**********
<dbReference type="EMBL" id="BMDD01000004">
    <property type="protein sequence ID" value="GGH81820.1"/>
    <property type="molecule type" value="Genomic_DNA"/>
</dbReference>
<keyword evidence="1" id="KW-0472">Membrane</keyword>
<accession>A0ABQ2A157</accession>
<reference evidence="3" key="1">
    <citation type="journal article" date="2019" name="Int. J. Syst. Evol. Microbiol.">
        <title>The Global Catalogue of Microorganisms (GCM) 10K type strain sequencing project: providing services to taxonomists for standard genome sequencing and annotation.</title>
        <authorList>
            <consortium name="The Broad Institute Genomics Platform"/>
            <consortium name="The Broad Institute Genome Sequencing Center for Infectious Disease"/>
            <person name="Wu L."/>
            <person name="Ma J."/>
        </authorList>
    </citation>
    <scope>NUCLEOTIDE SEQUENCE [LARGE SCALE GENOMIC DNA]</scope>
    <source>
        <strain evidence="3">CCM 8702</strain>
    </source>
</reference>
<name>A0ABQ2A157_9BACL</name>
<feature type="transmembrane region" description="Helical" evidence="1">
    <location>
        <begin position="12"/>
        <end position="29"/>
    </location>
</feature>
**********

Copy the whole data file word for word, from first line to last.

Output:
<dbReference type="EMBL" id="BMDD01000004">
    <property type="protein sequence ID" value="GGH81820.1"/>
    <property type="molecule type" value="Genomic_DNA"/>
</dbReference>
<keyword evidence="1" id="KW-0472">Membrane</keyword>
<accession>A0ABQ2A157</accession>
<reference evidence="3" key="1">
    <citation type="journal article" date="2019" name="Int. J. Syst. Evol. Microbiol.">
        <title>The Global Catalogue of Microorganisms (GCM) 10K type strain sequencing project: providing services to taxonomists for standard genome sequencing and annotation.</title>
        <authorList>
            <consortium name="The Broad Institute Genomics Platform"/>
            <consortium name="The Broad Institute Genome Sequencing Center for Infectious Disease"/>
            <person name="Wu L."/>
            <person name="Ma J."/>
        </authorList>
    </citation>
    <scope>NUCLEOTIDE SEQUENCE [LARGE SCALE GENOMIC DNA]</scope>
    <source>
        <strain evidence="3">CCM 8702</strain>
    </source>
</reference>
<name>A0ABQ2A157_9BACL</name>
<feature type="transmembrane region" description="Helical" evidence="1">
    <location>
        <begin position="12"/>
        <end position="29"/>
    </location>
</feature>